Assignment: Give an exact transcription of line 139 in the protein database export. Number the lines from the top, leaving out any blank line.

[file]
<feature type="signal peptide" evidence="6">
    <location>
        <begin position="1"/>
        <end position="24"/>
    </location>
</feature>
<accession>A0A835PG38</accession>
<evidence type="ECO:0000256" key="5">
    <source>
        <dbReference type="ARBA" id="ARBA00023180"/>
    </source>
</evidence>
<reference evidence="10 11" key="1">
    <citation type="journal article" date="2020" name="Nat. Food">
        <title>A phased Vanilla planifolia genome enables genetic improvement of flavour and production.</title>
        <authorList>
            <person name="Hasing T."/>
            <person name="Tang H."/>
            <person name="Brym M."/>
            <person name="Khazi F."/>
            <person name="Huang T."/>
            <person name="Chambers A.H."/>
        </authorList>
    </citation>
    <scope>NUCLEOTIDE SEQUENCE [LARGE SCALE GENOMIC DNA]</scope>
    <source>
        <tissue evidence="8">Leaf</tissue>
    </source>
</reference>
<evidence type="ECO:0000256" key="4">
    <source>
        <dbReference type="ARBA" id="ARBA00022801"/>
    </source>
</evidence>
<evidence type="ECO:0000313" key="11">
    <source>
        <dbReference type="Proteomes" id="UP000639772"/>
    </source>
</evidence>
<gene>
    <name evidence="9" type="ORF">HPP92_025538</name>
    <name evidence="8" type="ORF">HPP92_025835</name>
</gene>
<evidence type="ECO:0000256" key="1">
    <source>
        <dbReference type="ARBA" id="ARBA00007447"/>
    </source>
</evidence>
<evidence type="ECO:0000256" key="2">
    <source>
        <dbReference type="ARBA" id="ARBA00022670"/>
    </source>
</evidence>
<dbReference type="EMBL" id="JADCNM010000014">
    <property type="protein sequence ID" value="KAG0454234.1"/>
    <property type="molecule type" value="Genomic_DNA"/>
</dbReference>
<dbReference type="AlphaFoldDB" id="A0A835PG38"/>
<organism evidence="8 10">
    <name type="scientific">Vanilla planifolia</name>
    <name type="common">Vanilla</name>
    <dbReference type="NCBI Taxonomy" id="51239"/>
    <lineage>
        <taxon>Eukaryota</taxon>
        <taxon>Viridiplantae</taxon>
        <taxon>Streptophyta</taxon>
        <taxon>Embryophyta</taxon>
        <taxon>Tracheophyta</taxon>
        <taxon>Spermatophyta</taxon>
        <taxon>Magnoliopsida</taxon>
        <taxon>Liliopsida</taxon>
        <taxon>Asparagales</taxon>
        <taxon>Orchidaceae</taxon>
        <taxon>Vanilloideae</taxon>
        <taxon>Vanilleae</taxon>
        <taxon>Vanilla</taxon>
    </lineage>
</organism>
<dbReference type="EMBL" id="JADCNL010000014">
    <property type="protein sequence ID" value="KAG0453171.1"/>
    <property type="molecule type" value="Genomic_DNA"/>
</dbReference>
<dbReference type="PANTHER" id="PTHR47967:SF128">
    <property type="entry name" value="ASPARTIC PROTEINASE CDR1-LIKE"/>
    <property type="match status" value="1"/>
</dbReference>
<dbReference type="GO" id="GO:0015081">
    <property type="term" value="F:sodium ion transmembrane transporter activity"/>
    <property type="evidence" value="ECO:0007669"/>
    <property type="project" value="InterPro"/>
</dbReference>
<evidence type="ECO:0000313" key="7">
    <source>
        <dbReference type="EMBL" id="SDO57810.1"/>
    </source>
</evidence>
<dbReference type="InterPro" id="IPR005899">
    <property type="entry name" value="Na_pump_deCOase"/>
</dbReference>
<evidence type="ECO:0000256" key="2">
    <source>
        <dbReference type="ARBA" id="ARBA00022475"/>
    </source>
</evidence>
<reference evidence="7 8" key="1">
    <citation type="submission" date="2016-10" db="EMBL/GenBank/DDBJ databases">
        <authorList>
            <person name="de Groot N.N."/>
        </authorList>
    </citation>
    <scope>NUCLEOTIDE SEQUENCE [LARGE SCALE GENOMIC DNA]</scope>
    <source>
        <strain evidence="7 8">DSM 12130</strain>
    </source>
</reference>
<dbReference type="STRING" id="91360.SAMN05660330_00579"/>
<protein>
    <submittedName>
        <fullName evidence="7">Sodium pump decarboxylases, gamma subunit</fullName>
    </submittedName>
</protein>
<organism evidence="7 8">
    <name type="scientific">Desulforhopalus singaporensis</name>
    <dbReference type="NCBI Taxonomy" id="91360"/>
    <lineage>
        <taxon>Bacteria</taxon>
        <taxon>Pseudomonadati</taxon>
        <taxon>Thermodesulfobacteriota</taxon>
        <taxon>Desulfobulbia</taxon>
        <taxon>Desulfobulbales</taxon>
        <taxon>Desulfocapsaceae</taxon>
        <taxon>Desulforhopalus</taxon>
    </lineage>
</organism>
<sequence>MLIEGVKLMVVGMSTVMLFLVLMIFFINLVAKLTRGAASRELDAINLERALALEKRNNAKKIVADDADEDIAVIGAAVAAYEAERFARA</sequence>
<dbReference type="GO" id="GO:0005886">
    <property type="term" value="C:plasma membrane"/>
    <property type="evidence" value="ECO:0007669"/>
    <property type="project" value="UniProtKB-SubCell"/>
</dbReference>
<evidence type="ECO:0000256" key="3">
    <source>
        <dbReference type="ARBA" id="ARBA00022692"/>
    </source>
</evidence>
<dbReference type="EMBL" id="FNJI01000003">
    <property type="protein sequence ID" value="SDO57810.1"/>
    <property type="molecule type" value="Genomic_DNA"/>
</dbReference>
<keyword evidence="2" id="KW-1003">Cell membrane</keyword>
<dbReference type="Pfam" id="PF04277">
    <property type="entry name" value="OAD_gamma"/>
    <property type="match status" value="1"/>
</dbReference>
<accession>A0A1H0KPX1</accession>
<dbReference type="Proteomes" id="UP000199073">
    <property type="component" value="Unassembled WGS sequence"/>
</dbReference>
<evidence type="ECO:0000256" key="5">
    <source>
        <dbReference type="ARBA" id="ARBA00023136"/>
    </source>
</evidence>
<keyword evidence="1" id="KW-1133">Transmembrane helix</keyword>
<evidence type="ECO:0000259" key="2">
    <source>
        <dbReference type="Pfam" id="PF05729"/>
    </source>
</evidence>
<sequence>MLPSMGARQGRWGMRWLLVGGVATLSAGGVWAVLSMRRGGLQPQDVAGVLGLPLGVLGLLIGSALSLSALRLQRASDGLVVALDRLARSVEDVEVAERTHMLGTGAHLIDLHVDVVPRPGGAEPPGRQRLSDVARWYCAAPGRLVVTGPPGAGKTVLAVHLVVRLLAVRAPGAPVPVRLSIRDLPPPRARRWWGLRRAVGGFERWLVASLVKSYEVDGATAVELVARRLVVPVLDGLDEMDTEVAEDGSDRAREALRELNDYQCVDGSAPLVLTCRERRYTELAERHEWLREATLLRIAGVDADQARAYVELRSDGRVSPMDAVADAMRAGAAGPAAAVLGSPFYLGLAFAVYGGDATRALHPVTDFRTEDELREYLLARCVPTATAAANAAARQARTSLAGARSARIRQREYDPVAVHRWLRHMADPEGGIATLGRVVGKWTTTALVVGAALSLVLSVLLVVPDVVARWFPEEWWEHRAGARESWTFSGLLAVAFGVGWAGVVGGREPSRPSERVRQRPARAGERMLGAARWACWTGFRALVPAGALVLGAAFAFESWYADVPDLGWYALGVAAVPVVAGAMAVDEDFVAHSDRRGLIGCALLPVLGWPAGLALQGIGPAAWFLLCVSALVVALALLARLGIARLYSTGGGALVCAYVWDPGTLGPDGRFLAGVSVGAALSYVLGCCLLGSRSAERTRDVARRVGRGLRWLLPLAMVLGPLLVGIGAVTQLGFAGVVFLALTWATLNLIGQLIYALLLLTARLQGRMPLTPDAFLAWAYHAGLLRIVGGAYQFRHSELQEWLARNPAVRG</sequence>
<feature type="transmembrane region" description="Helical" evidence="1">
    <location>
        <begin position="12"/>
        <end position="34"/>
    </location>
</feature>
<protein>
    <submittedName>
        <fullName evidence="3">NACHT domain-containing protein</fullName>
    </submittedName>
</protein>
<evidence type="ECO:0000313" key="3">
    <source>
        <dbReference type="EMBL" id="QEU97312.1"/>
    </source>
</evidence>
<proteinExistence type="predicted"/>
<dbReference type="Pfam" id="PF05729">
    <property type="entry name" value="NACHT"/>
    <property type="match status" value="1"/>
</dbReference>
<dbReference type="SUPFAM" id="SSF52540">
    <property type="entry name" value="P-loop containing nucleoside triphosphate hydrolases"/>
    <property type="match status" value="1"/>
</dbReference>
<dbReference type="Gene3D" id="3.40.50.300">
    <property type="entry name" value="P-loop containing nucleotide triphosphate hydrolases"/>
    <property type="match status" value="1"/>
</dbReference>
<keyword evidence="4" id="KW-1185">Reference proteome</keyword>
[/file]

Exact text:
    <property type="project" value="UniProtKB-SubCell"/>